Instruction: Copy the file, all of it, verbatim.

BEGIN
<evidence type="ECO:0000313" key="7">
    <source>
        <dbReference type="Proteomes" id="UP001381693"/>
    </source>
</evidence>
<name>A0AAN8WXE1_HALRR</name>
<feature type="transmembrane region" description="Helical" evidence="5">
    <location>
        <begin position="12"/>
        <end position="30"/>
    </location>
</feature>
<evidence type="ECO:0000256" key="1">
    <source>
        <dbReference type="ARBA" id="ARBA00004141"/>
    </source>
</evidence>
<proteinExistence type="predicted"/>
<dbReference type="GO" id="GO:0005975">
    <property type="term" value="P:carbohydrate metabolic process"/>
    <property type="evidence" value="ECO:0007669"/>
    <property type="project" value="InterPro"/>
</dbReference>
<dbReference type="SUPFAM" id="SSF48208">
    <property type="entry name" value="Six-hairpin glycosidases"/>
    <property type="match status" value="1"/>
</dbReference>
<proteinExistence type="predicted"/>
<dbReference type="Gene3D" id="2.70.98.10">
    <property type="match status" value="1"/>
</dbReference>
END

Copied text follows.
<evidence type="ECO:0000313" key="7">
    <source>
        <dbReference type="Proteomes" id="UP001381693"/>
    </source>
</evidence>
<name>A0AAN8WXE1_HALRR</name>
<feature type="transmembrane region" description="Helical" evidence="5">
    <location>
        <begin position="12"/>
        <end position="30"/>
    </location>
</feature>
<evidence type="ECO:0000256" key="1">
    <source>
        <dbReference type="ARBA" id="ARBA00004141"/>
    </source>
</evidence>
<proteinExistence type="predicted"/>
<dbReference type="GO" id="GO:0005975">
    <property type="term" value="P:carbohydrate metabolic process"/>
    <property type="evidence" value="ECO:0007669"/>
    <property type="project" value="InterPro"/>
</dbReference>
<dbReference type="SUPFAM" id="SSF48208">
    <property type="entry name" value="Six-hairpin glycosidases"/>
    <property type="match status" value="1"/>
</dbReference>
<proteinExistence type="predicted"/>
<dbReference type="Gene3D" id="2.70.98.10">
    <property type="match status" value="1"/>
</dbReference>